Tuesday, February 10, 2015

Bonsaing of the Banyan Tree




Mr. Narendra Modi, as the Secular, Socialist and Democratic Republic of India’s PM, you are duty bound to prevent every myopic folly that might destroy India’s political unity. It is time for you to start behaving as the Prime Minister of India rather than BJP’s leading propagandist. This is what the average Indian voter wants. This was why the youth of India reposed faith in you.
Hope you are listening.

AAP 67, BJP 3 and Congress 0! This is one nightmare that the BJP had not anticipated. As for the Indian National Congress, it has been in a self-liquidation mode for quite some time now. Are these results from the Delhi State Assembly elections the sign of another seismic shift in the country’s politics? Obviously, the AAP has done to BJP in Delhi what the BJP had done to the Congress in the 2014 Lok Sabha elections. Consequently, the AAP has confirmed its hold over the Delhi electorate, something that was dismissed as a fluke the last time. This landslide victory may well have a rippling effect on the national politics eventually. However, the AAP will have to deliver, if it really wants to thank the Delhi voter for giving the party a second chance. They have been lucky in that their credibility has not been placed under the scanner despite the best efforts of the BJP and the INC’s exertions. But if they don’t perform, they will not so lucky the next time around.

But, for the moment, let us look at what it means for the two national parties, the Goliaths that have been humbled so thoroughly by a party of “upstarts”. As far as the Indian National Congress is concerned, it looks like that a banyan tree has been “bonsaied” finally. Not so much by the Aam Aadmi Party as through its own sins and blunders. There is a lesson for the BJP in this phenomenon, since it aspires to replace the INC as the national party of the 21st century India.

Founded in 1885, the INC had started off as the WOG’s koi hai club, where armchair intellectuals tut-tutted over minor issues, and occasionally demanded from their British masters – ever so politely – limited democratic reforms. The arrival of Mohandas Karamchand Gandhi changed all that. In 1920, he started off with his new political weapon – Satyagraha – that caught the imagination of the nation and bamboozled the Brits. His Quit India Movement eventually confirmed the Congress as the single most effective and popular political entity that could galvanize the nation into a focused struggle for India’s independence through non-violent means, which totally disarmed the mighty colonial power. The movement derived its power, not from any specific political ideology, but from its all-inclusive character. People from different parts of the country, from all walks of life and diverse religions and creeds, and practitioners of contrasting political ideologies, came together with the single most important aim of achieving the independence. The Indian National Congress metamorphosed into a huge banyan tree that could provide space and shade to all comers.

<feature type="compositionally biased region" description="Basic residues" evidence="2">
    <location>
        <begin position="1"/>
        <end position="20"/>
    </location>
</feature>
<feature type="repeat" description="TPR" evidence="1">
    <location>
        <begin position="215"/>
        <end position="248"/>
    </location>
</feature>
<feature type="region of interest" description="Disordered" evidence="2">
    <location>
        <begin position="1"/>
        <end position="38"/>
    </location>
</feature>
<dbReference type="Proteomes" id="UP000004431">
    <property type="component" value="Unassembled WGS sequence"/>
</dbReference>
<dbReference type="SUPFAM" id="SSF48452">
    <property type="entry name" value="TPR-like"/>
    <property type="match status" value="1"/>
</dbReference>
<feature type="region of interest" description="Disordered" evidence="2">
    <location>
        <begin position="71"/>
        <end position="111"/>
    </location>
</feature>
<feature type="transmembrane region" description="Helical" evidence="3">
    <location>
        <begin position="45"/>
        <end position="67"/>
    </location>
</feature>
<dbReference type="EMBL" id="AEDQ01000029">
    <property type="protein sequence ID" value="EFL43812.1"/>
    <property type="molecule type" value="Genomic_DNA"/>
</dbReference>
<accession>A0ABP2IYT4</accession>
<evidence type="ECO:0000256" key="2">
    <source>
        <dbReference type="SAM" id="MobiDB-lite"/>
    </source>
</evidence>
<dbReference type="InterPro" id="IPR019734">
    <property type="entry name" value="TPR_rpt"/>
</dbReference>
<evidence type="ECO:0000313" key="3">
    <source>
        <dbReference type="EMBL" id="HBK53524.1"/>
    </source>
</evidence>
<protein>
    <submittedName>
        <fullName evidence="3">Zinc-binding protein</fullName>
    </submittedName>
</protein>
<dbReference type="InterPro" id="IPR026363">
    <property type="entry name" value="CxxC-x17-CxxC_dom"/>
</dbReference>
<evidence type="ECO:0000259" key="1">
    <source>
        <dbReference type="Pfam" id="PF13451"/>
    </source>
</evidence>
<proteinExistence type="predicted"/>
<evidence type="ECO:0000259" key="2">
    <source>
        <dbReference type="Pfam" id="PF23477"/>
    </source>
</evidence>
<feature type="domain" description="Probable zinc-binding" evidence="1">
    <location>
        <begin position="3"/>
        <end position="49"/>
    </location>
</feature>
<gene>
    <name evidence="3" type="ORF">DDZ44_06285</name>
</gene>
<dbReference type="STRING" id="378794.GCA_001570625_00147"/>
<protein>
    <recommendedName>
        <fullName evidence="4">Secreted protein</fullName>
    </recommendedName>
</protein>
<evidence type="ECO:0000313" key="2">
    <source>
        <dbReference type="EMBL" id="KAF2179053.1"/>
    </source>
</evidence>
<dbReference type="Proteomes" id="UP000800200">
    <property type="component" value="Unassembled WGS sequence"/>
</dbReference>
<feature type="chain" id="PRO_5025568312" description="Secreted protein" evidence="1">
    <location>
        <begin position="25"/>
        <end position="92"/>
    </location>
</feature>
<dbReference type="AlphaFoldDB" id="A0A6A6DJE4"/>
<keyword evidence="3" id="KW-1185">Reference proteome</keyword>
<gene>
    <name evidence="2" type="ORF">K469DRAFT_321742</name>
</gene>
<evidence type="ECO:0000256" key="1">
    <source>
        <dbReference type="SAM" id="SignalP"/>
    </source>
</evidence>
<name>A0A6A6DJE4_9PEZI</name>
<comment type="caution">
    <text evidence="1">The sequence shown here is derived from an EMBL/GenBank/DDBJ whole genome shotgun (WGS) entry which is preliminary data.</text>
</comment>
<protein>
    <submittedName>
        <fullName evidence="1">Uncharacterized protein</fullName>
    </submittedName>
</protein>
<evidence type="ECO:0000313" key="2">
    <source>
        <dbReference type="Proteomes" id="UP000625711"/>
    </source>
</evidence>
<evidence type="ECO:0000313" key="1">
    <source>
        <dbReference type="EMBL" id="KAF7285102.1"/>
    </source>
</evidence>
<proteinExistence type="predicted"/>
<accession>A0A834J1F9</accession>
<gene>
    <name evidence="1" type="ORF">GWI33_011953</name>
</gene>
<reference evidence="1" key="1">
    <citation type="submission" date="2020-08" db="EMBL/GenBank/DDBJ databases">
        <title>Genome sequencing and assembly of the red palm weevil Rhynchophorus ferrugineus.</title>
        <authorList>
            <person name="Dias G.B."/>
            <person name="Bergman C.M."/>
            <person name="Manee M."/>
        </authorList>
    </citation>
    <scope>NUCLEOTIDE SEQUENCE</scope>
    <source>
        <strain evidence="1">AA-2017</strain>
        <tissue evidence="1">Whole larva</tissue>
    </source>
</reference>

After India’s independence, the Congress ruled at the centre and a majority of states for twenty years, because of its banyan-tree like character. Today’s generation will find it difficult to believe how different sets of people (often politically at loggerheads) could look upon the party as their own. Even after its split in 1969, despite the splintering, the INC retained its credibility, albeit on a reduced scale, as an all-India party that accommodated diverse ideological and social-economic elements. It was looked upon as irreplaceable under Mrs. Indira Gandhi until the Emergency happened, which eventually resulted in its route at the hustings at the hands of a hodgepodge political combine. Yet, the inherent contradictions in the Janata Party facilitated its return to the power, prompting assorted political pundits to parrot the TINA mantra. What surprises one (in hindsight, of course) that nobody in the party or among its supports from the intellectual classes cared to focus on the creeping infirmities in the party’s structure and functioning. The shedding of inner democracy, the belittling and eventual demolition of political stalwarts at the central and state levels, the rising corruption and the hubris, the deification of the Nehru-Gandhi Dynasty and rise of neo-fascism within the party, had started corroding the vitals of the party. Soon, the party was cut off from the common citizen. The culture of feudal arrogance manifested itself, as did that of rampant corruption and brazen rent seeking.

In the post-Rajiv Gandhi era, the Congress Party has been gradually getting bonsaied. There is no leader of substance left. Most of the present lot clings on to the Family as the only lifeline to political survival. Nobody has the guts, or the vision, to suggest reinvention of the party. As a result, the INC today faces the mortification of scoring zero in the Delhi Assembly polls. The party has been well and truly bonsaied indeed. The only way it can rejuvenate itself is to introduce the culture of inner democracy that would eventually throw up leaders from the grassroots. It will take time, but this is the only way. Today’s voter, especially the youth, has nothing but contempt for the traditional netas. Moreover, they are not willing to pay court to the so-called baba log class of politicians, who have inherited their political power from their parents. It is time for the Yuvraj to shed the quasi-feudal trappings and get down to the brass-tacks of everyday politics, work as an ordinary member of the INC and gain popular acceptance. He can no longer cash on the images of his grandmother or great grandfather, as today’s generation is not much enamored of them. It is going to be a bitter, soul-sapping long haul but it is the only way.